Oh, and I also LOATHE getting up early...especially on a Sunday morning.
So yesterday's Cub Scout hike was a bit of a mixed bag of experiences for me. There was a lot of the dirty/sweaty stuff and not nearly enough of the wildlife or breathtaking views part.
And after two and a half hours, I was pretty much done. Especially since we were given a choice of turning around at that point or continuing on for another hour that was going to be ALL UPHILL.
Yeah, I'll let you guess which one I chose. I was the only one who wanted to turn back - it was so humiliating.
But in my defense, I was the ONLY MOM who got up at oh-dark-thirty on a Sunday and came out to the hike at all. The rest of 'em stayed home and sent their husbands on the trek. Since I don't have one of those any more, I got stuck with the job.
And I was D-O-N-E. Once again, I do NOT win the Mom of the Year prize.
Anyway, here are a few highlights of what it's like to hike in Laguna Canyon at a ridiculous hour on a Sunday morning in the fall:
I know, you're wondering why I took a picture of this half-dead bush. It's definitely at the end of its season (and we're in a terrible drought anyway) so not many flowers left, but during the right time of year, it's supposed to be lovely. But the real reason I took a picture of it was the name of the plant. It's called the "Sticky Monkey Face" plant. And I just wanted to be able to write that in my blog because I am 12 years old and find that kind of stuff funny.
One of the most predominant plants in the area are Liveoaks. And, with oaks, you get acorns. They were a principle food source for the Native American tribes who originally lived in this area. However, since acorns are actually poisonous, they had to go through a laborious process to get the poison out of the ground nuts before they could use the flour. Or at least that's what I vaguely remember from my 4th grade social studies project.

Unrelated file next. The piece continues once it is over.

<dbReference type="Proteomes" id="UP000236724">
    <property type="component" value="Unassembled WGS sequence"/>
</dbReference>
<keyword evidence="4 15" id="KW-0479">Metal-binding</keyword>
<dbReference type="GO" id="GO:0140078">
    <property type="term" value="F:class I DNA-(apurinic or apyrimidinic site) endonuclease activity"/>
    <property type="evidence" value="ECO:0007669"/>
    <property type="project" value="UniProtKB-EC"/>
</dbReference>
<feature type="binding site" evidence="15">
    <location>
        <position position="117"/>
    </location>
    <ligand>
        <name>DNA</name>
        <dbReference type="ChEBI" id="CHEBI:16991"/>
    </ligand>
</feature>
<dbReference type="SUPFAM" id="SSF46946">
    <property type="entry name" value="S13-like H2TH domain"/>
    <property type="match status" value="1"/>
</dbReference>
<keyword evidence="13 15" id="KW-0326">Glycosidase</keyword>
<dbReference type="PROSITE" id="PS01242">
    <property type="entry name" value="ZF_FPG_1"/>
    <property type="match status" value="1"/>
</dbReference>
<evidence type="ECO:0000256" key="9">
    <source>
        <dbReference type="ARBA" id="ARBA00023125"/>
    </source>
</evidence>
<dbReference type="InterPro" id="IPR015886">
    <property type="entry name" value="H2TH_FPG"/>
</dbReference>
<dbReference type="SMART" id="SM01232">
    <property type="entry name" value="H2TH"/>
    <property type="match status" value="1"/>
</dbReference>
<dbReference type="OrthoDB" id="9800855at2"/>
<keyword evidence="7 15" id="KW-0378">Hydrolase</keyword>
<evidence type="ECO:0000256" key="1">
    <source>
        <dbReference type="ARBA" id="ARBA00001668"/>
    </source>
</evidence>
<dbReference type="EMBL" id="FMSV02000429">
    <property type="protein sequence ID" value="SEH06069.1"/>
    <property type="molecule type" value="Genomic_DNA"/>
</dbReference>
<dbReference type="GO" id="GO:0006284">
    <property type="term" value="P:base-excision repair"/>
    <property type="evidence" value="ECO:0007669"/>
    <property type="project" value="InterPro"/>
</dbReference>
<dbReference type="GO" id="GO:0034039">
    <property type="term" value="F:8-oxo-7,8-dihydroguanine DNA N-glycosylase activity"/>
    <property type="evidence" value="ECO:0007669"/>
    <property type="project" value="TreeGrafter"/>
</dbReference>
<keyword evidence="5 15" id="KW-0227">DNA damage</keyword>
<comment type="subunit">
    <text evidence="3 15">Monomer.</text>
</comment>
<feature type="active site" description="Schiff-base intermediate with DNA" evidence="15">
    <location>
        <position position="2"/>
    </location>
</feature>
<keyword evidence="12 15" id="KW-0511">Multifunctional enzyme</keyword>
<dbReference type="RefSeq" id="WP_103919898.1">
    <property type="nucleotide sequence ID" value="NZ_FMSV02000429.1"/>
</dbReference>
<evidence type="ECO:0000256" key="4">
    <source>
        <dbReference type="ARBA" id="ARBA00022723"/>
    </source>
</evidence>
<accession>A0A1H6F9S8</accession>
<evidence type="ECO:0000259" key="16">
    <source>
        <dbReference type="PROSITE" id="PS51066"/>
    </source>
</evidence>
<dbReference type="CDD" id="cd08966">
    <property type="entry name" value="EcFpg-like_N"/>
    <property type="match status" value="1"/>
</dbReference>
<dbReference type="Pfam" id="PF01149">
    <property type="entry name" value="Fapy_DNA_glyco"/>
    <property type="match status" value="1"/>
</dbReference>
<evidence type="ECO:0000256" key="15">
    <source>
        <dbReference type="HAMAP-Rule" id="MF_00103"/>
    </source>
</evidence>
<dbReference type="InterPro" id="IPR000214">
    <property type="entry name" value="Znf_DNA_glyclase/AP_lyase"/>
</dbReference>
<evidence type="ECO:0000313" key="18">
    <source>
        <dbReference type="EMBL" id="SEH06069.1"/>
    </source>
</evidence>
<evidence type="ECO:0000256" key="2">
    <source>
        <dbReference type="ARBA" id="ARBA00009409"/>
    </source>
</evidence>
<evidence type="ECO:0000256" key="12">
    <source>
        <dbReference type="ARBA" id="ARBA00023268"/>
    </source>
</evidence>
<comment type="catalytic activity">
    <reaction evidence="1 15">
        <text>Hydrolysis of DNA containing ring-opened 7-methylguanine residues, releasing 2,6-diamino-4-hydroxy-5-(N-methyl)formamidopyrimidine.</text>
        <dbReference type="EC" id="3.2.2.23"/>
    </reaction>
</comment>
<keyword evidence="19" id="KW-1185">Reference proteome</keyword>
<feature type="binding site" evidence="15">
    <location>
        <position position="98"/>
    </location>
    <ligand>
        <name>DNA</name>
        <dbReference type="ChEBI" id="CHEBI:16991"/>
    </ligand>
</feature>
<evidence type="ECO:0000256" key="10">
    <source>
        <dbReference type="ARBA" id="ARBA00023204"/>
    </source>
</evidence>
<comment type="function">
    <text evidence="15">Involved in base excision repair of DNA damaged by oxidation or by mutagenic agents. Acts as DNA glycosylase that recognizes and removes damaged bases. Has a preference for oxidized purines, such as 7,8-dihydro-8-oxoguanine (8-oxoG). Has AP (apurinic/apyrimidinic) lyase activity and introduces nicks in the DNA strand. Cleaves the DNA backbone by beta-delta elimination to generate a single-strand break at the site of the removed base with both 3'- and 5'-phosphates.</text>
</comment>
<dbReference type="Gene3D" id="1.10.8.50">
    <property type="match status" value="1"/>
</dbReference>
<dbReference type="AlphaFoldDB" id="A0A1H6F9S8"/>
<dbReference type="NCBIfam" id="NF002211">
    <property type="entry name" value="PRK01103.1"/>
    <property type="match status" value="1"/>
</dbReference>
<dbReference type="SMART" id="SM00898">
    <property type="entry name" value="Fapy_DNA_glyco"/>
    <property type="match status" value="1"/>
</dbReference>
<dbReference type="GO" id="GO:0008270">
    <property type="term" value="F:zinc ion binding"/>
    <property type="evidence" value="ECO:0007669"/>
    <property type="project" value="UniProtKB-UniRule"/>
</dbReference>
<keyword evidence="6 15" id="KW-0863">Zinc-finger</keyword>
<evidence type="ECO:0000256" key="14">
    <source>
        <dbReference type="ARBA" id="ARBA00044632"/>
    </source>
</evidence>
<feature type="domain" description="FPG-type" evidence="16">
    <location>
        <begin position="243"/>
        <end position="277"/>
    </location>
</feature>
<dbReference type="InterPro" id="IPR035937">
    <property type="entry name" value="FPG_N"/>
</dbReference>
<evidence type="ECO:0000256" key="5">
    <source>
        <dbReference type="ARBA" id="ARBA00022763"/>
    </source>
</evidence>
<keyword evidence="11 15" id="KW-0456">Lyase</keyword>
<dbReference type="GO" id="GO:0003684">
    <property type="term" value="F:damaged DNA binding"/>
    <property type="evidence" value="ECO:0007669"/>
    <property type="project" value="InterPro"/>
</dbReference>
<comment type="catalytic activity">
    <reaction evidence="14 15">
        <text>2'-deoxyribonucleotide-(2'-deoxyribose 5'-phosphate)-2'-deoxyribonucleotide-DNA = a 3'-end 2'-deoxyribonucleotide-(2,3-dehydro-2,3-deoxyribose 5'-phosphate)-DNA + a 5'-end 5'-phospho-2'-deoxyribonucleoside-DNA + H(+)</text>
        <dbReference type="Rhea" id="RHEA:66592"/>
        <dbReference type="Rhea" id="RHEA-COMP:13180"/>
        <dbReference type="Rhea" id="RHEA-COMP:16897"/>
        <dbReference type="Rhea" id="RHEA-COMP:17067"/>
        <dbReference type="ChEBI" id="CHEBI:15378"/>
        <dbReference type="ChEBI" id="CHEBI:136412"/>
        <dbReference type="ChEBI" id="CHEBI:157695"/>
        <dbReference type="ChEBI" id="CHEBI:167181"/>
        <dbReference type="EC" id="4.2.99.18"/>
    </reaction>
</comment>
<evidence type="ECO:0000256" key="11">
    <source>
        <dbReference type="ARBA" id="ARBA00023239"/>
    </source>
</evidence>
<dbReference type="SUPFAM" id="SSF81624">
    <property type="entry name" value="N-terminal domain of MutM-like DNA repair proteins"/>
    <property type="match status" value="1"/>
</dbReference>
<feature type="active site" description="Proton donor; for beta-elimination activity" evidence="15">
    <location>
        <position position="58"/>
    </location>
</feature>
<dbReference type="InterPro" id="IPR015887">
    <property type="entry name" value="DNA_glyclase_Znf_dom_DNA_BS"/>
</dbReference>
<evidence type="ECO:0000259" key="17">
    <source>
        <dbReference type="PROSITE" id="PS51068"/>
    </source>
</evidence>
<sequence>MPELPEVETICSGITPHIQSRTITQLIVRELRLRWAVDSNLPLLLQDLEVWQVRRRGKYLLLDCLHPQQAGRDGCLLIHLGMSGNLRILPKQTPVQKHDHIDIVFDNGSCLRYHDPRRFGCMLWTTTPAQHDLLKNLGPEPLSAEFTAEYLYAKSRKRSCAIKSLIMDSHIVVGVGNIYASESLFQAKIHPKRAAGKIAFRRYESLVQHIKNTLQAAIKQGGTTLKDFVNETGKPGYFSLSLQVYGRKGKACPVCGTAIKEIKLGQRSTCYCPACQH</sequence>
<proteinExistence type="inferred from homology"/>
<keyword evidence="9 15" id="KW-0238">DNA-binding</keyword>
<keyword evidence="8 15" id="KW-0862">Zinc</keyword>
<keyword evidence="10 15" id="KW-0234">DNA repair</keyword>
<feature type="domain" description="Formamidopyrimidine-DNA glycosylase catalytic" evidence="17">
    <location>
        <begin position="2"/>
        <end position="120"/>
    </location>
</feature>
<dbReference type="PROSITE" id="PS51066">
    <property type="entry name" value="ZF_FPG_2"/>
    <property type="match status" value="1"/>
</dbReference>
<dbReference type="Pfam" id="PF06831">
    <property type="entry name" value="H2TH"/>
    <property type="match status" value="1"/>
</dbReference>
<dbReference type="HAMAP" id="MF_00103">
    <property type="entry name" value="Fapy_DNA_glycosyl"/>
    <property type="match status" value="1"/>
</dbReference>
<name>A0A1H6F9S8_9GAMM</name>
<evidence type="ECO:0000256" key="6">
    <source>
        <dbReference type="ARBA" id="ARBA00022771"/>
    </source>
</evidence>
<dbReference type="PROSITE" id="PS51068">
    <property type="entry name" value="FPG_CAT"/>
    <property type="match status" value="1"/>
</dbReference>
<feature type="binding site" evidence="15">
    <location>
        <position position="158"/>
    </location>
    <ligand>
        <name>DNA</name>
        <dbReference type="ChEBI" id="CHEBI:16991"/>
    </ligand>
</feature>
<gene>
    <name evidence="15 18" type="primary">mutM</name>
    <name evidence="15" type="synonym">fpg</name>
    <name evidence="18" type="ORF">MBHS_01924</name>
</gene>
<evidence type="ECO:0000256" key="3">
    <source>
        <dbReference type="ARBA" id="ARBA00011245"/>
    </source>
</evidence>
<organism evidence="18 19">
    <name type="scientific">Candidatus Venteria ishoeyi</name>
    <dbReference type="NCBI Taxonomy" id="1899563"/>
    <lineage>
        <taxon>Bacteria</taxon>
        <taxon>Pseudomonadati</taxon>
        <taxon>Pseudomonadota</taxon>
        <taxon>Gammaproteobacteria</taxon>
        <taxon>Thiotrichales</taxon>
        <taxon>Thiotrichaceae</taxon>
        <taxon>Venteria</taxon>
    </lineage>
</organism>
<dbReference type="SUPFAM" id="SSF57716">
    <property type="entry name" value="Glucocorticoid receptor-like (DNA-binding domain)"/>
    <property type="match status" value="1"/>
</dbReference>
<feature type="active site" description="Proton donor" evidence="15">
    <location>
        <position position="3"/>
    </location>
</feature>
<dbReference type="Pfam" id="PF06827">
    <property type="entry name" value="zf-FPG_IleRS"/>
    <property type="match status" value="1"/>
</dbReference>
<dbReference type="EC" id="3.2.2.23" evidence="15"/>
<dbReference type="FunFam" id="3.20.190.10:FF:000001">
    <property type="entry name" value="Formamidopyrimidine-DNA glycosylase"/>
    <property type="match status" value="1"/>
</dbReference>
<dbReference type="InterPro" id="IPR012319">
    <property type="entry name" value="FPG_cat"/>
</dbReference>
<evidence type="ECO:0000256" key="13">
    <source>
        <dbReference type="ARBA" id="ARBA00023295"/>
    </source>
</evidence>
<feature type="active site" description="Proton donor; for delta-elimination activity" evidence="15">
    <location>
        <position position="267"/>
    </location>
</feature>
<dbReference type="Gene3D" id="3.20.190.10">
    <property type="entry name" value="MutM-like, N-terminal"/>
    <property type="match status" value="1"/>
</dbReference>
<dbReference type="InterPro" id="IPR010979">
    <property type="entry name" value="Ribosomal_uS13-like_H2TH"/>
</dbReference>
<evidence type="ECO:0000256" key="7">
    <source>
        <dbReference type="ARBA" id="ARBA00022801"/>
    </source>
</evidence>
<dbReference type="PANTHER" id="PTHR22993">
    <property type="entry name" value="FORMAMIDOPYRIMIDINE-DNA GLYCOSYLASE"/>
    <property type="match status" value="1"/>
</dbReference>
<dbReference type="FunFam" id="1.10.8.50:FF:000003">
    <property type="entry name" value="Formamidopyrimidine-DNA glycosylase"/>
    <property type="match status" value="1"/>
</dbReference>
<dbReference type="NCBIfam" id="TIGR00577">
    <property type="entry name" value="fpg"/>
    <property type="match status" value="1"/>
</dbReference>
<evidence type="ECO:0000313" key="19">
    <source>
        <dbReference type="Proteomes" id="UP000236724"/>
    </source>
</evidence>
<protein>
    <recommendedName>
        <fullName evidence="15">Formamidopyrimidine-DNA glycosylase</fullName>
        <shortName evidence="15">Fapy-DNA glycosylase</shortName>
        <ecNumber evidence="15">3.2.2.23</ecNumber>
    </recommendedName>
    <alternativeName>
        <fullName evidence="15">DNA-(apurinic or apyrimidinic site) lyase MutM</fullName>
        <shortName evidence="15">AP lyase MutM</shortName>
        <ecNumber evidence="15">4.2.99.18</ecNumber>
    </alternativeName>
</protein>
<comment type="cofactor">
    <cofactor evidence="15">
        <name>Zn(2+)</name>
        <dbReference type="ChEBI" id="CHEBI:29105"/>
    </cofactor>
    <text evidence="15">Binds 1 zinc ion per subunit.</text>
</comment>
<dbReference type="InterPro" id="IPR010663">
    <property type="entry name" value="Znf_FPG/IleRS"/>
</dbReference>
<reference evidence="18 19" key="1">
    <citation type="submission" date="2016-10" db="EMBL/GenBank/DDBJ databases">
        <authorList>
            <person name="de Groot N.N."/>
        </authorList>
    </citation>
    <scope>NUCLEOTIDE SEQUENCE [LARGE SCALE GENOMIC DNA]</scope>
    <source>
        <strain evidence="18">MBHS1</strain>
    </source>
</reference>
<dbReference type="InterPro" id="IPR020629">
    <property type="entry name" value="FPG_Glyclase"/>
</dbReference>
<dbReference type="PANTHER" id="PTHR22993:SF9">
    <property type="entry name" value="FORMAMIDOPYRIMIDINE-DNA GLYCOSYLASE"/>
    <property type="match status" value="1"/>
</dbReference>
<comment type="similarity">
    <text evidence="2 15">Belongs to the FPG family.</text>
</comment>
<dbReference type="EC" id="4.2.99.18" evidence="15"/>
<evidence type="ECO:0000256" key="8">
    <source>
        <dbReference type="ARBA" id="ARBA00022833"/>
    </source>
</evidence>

That tree is kind of in the way, but I tried to get a picture of one of the many rock caves in the area. We stayed away from most of them as they make good daytime resting places for things like coyotes and bobcats. And possibly mountain lions although there's never been a confirmed sighting in this particular park.
No way to know for sure who's home right now, but we did see coyote tracks and scat along a trail leading up to this cave.
This particular cave was right by the trailhead and mostly open on two sides so it was deemed "safe" and all the kids had to crawl through it, of course.
I know you've all heard about California earthquakes, right? Well, this is what causes 'em: an earthquake fault. This is a bitty baby one, but I thought it was kinda cool to see one up close. It actively moves a small amount each year.
This entire area was once an underwater reef and over the years, a lot of fossils have been uncovered. When I was a kid, they found an entire skeleton of a pre-historic whale and somewhere at my parents' house is a container of fossilized shark's teeth that I collected when I was about 10 or so. This picture is of a boulder that contains fossilized clam shells.
Somewhere, a snake is a little bit bigger today than he or she was yesterday. We have a lot of snakes around here including three different species of rattlesnakes. There are also king and garter snakes. The guide thought this was probably from a garter snake.
Okay, writing about the hike was a lot more fun than actually going on it LOL!
Hope everyone else had a great weekend. Tonight, I'm taking my son on his first "dinner date." With triplet girls. What can I say, the kid is a chick magnet LOL!
Tomorrow, back to the beads (and any funny kid stories that I get out of dinner tonight).